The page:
Abstract 14409: Myocardial Angiogenic Signature is Altered in Human Pressure Overload Hypertrophy and Congestive Heart Failure
Background. Experimental studies suggest a critical role of impaired angiogenesis in heart failure development.
Aim. To study whether altered fibroblast growth factor-2 (FGF2) and placental growth factor (PlGF) dependent signaling is associated with HF development in patients (pts) with pressure overload hypertrophy due to aortic stenosis (AS) and cardiomyopathy (CCMP).
Methods. Transcriptional signatures of FGF2, PlGF, and their respective receptors FGF2-receptor 1 and FLT1 were studied in left ventricular (LV) myocardial biopsies (control, C=13, AS=12, CCMP=18) and whole blood (C=10, AS=27, CCMP=18) using real-time PCR (relative units). FGF2 and PlGF serum levels were determined by ELISA in 10 controls, 24 AS and 18 CCMP patients.
Results (Table). Both gene expression and serum levels of FGF2 and PlGF were reduced in CCMP pts compared to C (p<0.001 by ANOVA). In AS pts, LV FGF2 and PlGF message levels were lower in those with EF<60% (n=6) vs those with preserved (n=6) LV function (3.8±1.1 vs 10.2±2 and 0.5±0.1 vs 1.9±0.4 respectively, both p<0.01). Note, the expression of the FGF2 receptor 1 and PlGF receptor FLT1 were decreased in CCMP pts compared to C (8.6±1.1 vs 14.1±2.2 and 0.9±0.1 vs 1.2±0.1, respectively, both p<0.01). In the cohort of patients with both serum and tissue analyses (n=42), a positive correlation was noted between circulating serum levels and myocardial gene expression of both FGF (r=0.41;p=0.03) and PlGF (r=0.42;p=0.03). No differences in whole blood gene expression were noted.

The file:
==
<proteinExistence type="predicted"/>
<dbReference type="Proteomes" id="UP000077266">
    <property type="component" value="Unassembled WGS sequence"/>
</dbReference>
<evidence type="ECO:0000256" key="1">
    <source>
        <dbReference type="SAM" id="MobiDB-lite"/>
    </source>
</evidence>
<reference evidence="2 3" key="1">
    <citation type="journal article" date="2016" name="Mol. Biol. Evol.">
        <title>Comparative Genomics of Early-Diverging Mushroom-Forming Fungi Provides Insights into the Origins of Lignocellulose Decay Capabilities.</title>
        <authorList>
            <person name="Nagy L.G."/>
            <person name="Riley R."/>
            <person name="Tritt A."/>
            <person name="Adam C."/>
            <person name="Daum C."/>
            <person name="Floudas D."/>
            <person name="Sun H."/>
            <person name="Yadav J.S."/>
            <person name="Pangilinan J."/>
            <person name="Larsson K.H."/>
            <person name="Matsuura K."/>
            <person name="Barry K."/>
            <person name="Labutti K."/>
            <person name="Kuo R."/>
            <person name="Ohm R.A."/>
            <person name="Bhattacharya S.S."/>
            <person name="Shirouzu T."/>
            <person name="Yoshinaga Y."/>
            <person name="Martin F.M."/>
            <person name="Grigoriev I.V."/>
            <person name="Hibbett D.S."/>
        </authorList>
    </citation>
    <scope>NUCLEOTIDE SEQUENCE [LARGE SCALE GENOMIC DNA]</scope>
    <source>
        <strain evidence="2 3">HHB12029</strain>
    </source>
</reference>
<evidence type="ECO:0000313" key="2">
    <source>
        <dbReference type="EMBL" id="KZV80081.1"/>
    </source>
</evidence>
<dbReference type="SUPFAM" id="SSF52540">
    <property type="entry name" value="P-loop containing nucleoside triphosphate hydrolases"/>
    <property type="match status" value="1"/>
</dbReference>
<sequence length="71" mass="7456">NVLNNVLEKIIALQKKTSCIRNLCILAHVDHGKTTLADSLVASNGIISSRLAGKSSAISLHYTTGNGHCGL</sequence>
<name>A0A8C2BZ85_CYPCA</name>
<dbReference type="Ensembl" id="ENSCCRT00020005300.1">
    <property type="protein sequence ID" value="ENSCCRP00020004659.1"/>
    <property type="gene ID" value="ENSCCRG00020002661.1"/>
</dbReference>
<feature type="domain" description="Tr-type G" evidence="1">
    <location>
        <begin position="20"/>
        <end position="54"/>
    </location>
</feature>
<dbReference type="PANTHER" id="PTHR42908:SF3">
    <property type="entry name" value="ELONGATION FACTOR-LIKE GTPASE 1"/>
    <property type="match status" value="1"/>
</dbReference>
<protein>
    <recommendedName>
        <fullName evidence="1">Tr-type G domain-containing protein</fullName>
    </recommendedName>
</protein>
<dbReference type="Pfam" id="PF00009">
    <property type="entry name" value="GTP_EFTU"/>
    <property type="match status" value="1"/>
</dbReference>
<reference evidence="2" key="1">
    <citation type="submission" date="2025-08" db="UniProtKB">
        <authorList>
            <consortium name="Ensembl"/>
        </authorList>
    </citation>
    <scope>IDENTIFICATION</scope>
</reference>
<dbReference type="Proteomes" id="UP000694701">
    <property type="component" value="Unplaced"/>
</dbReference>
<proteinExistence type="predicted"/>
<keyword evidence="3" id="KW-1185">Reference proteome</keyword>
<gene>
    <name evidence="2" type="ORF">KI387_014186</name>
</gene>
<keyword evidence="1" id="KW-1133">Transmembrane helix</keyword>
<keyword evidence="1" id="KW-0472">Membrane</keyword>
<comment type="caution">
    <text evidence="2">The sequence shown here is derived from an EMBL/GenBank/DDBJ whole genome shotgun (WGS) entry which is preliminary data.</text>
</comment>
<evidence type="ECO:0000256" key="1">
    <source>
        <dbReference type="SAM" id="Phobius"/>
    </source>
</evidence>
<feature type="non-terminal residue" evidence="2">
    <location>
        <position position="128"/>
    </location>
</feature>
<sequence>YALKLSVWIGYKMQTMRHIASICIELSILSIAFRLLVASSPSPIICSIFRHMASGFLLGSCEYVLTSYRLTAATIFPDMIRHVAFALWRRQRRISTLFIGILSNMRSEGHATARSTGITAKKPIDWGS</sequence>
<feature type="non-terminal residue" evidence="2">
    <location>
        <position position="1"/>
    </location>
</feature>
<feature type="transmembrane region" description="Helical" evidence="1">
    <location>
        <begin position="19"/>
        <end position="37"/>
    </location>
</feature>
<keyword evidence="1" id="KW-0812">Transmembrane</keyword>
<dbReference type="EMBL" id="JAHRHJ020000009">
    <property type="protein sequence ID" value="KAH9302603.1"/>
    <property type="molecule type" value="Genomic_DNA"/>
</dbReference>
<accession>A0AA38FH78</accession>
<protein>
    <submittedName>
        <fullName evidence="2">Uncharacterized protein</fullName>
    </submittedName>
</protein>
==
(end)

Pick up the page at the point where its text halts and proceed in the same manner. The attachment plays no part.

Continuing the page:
Conclusion. Myocardial FGF2 and PlGF gene expression as well as their circulating levels are reduced in patients with congestive cardiomyopathy and in patients with decompensated pressure overload due to aortic stenosis. Impaired angiogenic signaling may contribute to progression of human heart failure and represent a novel pathogenetic mechanism for targeted interventions. *p<0.05 vs C; **p<0.01 vs C; ***p<0.001 vs C; ##p<0.01 vs AS (ANOVA)
- © 2012 by American Heart Association, Inc.